For people who reached pension age before 6 April 2016 and came under the old state pension system, there were bigger rewards for putting off taking your state pension.
You could have a pretty sizeable annual increase in your pension when you retired or take a lump sum plus interest for the money you missed.
But, since 6 April 2016, the options have become more limited and it is no loner possible to take a lump sum out. The Government said the newer scheme was designed to be broadly neutral for the taxpayer, offering, in most circumstances, neither a reward or penalty for deferring.  
Taking the decision to defer state pension payments won’t be suitable for everyone. 
But, for some who are in decent health and pretty confident about their life expectancy or have a decent alternative income stream, it’s something worth looking into.
Speaking to This is Money, pensions expert Steve Webb, a partner at Lane Clark & Peacock, said: It is not obligatory to take your state pension as soon as you reach pension age. 
‘Whilst most people want or need the money as soon as it is available, there are some advantages to waiting. 
Pensions expert Steve Webb
‘Those who defer get a higher rate of state pension and they can end up better off if they have a long retirement.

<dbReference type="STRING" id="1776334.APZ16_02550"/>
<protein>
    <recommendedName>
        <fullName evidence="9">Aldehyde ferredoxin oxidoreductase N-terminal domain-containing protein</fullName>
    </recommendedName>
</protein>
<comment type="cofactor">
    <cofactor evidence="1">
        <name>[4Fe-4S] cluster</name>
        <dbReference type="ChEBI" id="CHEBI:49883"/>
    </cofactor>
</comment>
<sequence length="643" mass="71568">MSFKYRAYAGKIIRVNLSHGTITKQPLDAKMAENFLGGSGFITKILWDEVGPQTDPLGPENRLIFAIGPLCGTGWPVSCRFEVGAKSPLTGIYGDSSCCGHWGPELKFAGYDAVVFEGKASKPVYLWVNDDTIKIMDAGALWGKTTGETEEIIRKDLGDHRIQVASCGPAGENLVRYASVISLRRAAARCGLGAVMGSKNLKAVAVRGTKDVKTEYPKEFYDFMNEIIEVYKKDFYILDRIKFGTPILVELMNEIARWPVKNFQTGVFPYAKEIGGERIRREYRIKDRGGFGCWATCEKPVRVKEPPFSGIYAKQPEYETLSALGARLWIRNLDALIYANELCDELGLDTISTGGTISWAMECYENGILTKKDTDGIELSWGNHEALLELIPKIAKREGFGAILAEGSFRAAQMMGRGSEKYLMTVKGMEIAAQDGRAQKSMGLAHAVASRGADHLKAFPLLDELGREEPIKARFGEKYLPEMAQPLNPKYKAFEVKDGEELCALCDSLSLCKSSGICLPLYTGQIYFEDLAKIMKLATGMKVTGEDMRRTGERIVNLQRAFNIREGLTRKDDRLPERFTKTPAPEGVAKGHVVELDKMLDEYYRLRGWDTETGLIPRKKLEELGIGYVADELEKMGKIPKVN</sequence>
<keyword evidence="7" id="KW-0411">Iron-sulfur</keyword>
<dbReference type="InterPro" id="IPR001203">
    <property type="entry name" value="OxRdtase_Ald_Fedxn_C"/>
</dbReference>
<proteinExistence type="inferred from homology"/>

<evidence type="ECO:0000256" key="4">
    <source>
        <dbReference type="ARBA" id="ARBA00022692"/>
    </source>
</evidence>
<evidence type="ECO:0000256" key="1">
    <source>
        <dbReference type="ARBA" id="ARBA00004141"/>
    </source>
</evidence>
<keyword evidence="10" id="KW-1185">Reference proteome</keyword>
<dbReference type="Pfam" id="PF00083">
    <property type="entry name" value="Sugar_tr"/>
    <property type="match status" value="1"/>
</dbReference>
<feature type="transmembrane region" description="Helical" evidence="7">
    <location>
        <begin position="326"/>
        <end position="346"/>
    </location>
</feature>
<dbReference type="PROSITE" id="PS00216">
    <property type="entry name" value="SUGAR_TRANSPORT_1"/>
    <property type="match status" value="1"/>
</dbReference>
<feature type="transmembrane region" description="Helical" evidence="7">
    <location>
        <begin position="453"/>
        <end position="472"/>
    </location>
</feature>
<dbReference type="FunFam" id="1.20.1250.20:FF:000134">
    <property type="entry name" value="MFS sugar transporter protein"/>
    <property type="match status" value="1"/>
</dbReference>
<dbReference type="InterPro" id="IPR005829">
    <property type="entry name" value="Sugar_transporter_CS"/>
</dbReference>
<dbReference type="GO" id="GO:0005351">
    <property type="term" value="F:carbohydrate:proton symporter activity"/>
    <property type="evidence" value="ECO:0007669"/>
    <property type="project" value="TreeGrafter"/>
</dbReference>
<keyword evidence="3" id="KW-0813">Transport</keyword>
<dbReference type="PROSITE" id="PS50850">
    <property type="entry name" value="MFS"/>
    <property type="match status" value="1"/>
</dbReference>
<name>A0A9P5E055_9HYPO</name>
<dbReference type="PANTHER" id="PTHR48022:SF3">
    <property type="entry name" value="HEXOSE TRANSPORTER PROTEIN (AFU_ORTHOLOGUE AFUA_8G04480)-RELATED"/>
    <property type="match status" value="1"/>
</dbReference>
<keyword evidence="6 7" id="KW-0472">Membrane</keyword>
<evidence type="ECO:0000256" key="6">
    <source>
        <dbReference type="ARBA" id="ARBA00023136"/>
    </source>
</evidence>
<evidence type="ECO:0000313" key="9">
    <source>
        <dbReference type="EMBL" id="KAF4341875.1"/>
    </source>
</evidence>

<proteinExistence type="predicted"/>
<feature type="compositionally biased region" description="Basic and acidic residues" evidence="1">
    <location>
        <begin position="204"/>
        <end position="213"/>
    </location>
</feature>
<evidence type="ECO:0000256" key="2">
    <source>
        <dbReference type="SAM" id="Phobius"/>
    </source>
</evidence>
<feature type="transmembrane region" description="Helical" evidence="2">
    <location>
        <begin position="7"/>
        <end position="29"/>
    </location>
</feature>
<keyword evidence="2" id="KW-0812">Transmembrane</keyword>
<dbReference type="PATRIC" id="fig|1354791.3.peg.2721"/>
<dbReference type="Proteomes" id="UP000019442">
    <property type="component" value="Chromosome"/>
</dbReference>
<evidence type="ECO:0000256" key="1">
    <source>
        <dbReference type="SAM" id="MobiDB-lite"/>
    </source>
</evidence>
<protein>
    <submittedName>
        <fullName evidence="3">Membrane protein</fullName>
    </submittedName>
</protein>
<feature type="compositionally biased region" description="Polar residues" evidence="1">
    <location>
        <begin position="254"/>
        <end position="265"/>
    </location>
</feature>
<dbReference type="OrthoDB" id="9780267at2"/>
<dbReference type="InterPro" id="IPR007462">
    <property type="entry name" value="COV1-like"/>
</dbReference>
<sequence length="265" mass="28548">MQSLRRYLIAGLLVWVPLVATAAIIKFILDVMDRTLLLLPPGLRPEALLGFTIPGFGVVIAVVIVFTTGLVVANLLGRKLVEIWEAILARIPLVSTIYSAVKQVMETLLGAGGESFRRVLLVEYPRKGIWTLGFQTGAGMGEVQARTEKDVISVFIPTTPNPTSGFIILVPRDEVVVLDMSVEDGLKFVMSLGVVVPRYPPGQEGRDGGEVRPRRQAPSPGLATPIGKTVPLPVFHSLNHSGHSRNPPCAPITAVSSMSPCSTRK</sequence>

‘Those who plan to work past pension age may also pay less tax overall if they put off their state pension until their wages have stopped. 
‘But those in poor health may want to think carefully about putting off taking their pension, whilst those on means-tested benefits could lose out if they are not careful.’ 
Meanwhile, Tom Selby, a senior analyst at AJ Bell, said: ‘If you are in good health and have enough income to support your lifestyle in retirement then deferring receipt of the state pension could be a savvy move.’
But, he added: ”Although deferring the state pension will be a good option for some, it will not be possible or desirable for others.
‘Those who need the money as soon as possible might be less tempted by the increased income they could receive in the future, while for those with underlying health conditions the likelihood they live long enough to benefit from deferral will be reduced.’
Romi Savova, chief executive of PensionBee, told This is Money that ‘timing is everything’ when it comes to pensions. She added: ‘I would encourage savers to only withdraw what they need, at the time they need it, in order to ensure their money lasts well into retirement. The longer a saver can afford to delay, the more they are likely to receive in later life.’
While it’s tricky to predict exactly how much someone will benefit from deferring their state pension, Mr Webb thinks some are more likely to benefit than others.